Strategies for identifying and helping struggling learners were explored as teaching faculty, student counselors and college administrators met at Weill Cornell Medicine-Qatar (WCM-Q) to participate in the Remediation in Health Professions Education Symposium.
Through a series of interactive workshops, discussion groups and presentations, the two-day symposium sought to build on the skills and knowledge of professionals working in the medical education sector to help them assess learner needs, provide useful feedback to struggling students, build effective student support networks with colleagues and offer individualized solutions to students.
Coordinated by WCM-Q’s Division of Continuing Professional Development (CPD), the symposium was attended by healthcare education professionals from WCM-Q and several other healthcare education institutions from across Qatar. The participants engaged in lively discussion as they shared their experiences of helping struggling learners, placing particular emphasis on the need to be sensitive to the many different cultural attitudes to learning and achievement that exist among Qatar’s cosmopolitan population.
The symposium was co-directed by Dr. Stephen Scott, Associate Dean for Student Affairs at WCM-Q, and Dr. Calvin Chou, Professor of Clinical Medicine at the University of California, San Francisco, who were also on the planning committee. WCM-Q faculty Dr. Gerardo Guiter, Assistant Professor of Pathology and Laboratory Medicine; Dr. Lotfi Chouchane, Professor of Genetic Medicine, Professor of Microbiology and Assistant Dean for the Basic Science Curriculum; Dr. Kevin Smith, Assistant Dean for Premedical Education; and WCM-Q staff member Dr. Kelly Anne Nelson, Director of Student Affairs, were also members of the planning committee and facilitated on the sessions.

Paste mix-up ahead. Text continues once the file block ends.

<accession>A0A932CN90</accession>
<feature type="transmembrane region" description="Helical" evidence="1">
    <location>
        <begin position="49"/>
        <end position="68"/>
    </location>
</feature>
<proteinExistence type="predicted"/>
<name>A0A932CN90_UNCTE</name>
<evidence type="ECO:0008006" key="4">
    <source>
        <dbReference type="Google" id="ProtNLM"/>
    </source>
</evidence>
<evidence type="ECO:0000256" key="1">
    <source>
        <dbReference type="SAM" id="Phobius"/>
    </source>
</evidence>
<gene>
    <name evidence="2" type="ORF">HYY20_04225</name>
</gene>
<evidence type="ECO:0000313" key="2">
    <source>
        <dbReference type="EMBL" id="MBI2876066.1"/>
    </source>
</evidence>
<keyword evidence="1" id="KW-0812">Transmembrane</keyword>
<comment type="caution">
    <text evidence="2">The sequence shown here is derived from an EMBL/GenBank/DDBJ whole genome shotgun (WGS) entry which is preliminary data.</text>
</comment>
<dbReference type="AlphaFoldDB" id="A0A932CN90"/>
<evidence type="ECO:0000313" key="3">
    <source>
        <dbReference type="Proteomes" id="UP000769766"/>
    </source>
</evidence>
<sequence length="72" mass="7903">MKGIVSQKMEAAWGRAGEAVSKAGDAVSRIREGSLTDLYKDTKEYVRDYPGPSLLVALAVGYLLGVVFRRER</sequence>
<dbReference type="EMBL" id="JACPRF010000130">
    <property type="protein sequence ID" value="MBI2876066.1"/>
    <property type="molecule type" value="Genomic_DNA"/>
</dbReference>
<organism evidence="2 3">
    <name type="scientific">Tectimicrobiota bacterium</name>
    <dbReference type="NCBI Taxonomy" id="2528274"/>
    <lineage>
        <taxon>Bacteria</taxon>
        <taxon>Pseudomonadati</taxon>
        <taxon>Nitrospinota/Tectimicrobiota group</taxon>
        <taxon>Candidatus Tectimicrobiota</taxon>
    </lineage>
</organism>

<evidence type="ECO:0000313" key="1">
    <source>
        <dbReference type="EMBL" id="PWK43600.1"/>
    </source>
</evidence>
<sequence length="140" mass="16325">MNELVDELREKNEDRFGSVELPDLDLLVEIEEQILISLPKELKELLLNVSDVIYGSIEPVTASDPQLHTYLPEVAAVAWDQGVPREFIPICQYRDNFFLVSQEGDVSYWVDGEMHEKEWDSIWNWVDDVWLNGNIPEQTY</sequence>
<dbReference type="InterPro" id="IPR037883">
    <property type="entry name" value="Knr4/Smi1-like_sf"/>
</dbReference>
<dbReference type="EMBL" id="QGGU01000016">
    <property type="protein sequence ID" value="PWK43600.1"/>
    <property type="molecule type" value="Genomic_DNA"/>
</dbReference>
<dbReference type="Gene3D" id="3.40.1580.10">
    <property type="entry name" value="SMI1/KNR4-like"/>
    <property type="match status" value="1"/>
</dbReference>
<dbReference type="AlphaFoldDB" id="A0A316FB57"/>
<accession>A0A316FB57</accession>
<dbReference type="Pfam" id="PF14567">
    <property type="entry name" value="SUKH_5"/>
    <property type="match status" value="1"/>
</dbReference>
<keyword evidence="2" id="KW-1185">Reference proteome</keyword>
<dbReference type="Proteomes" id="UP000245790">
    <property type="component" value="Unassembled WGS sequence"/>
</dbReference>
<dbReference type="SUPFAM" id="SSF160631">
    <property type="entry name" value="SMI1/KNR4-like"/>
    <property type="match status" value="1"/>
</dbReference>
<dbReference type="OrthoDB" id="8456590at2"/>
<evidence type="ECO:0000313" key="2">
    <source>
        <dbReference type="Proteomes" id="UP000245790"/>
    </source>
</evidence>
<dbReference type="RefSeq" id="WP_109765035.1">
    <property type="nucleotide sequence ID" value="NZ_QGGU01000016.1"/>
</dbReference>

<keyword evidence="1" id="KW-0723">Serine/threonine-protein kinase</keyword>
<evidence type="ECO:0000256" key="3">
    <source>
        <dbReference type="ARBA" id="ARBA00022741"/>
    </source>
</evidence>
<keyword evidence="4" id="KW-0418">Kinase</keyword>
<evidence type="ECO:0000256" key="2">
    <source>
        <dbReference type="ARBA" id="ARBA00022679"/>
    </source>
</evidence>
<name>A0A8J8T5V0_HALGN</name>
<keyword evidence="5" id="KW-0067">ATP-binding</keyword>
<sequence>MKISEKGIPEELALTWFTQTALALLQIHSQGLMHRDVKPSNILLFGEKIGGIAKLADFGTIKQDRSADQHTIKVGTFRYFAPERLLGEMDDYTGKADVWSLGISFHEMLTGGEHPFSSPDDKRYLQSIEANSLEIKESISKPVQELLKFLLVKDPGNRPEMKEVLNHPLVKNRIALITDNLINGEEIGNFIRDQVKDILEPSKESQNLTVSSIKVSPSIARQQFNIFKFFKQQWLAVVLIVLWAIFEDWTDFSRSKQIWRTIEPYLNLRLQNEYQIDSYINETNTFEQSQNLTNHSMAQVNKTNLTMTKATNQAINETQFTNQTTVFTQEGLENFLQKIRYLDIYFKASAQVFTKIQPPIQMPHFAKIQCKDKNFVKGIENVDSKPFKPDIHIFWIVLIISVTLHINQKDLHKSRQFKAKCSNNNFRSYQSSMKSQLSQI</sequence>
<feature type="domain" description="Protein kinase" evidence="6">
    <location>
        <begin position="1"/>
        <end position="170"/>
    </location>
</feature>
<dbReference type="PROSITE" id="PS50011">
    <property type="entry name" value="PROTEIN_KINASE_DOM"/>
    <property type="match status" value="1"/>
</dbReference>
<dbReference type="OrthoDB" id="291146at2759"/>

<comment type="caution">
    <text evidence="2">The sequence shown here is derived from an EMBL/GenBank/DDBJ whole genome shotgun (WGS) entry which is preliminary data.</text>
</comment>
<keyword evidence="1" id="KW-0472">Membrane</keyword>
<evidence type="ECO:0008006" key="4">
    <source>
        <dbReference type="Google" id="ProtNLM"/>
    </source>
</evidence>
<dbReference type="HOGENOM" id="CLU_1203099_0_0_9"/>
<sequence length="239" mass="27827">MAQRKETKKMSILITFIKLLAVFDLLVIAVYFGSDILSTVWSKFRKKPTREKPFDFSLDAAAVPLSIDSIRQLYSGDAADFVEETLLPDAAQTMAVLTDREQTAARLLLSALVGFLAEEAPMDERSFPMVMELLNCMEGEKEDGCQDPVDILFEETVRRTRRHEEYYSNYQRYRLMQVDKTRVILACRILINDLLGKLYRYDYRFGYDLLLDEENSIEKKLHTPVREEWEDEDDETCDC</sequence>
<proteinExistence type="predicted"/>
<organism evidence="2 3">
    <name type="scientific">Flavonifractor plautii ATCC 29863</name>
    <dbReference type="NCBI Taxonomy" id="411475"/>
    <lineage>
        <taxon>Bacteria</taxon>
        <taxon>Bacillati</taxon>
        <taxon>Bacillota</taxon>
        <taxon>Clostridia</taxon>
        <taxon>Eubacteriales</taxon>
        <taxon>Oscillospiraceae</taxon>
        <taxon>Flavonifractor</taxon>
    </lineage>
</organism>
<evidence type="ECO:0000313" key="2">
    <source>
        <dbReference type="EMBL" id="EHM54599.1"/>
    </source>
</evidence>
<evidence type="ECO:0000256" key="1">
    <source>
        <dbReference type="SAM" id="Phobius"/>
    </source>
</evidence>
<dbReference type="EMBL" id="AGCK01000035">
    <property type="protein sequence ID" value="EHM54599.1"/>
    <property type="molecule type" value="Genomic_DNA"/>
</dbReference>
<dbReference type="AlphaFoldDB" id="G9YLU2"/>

The symposium was the first event to be funded by a new CPD-administered awards program that has been developed to support innovative teaching initiatives among WCM-Q faculty as part of the Educators Across the Health Care Spectrum (EAHCS) series. Through a competitive, peer-reviewed application process, the Remediation in Health Professions Education Symposium was selected for the award.
During a session entitled Experiences of Mediation, the participants brainstormed the wide range of issues that could cause a student to require mediation. These included poor time-management skills, low self-esteem, poor sleeping habits, a tendency to ‘cram’ before tests rather than learning at a steady pace, poor research skills, resistance to help and anxiety about assessment. The session was presented by Dr. Kevin Smith, Kelly Anne Nelson, Dr. Chou and Dr. Scott.
Other sessions explained how to provide effective feedback, techniques for identifying the struggling learner, outcomes in remediation and enhancing student success within institutions.
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